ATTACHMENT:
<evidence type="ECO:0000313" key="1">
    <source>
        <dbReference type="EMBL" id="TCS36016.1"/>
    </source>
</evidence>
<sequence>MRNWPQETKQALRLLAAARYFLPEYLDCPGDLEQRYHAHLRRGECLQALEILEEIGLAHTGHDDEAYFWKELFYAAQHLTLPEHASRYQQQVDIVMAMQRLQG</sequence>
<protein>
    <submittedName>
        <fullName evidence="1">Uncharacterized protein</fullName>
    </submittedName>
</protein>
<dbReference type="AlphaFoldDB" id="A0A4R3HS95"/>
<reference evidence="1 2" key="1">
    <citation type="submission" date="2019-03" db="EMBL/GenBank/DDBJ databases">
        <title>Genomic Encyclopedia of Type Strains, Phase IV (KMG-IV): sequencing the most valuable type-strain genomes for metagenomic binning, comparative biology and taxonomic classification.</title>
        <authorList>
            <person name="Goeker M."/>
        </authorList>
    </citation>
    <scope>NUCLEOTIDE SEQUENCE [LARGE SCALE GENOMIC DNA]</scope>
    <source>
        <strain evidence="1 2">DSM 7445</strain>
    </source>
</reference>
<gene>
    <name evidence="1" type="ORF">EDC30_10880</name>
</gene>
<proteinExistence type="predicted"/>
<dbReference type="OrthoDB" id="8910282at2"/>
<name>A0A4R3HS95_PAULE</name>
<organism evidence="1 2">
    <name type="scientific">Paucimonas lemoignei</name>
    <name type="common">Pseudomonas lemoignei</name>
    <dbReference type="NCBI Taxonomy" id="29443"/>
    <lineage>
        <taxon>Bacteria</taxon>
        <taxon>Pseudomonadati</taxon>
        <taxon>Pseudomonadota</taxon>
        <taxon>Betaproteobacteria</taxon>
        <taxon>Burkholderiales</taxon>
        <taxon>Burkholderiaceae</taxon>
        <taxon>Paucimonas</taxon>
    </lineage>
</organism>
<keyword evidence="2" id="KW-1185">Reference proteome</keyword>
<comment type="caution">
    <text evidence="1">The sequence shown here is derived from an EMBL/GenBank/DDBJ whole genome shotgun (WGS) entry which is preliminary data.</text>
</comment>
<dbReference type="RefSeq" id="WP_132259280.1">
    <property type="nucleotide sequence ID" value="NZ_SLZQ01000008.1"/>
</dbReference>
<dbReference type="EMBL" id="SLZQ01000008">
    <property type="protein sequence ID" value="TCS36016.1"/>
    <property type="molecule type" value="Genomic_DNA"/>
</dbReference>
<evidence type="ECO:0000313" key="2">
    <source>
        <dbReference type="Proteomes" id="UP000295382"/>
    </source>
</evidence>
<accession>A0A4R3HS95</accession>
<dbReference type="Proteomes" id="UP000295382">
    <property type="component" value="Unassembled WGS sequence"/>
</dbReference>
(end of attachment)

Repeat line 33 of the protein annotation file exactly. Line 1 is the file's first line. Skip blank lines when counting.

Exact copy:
    <name type="common">Pseudomonas lemoignei</name>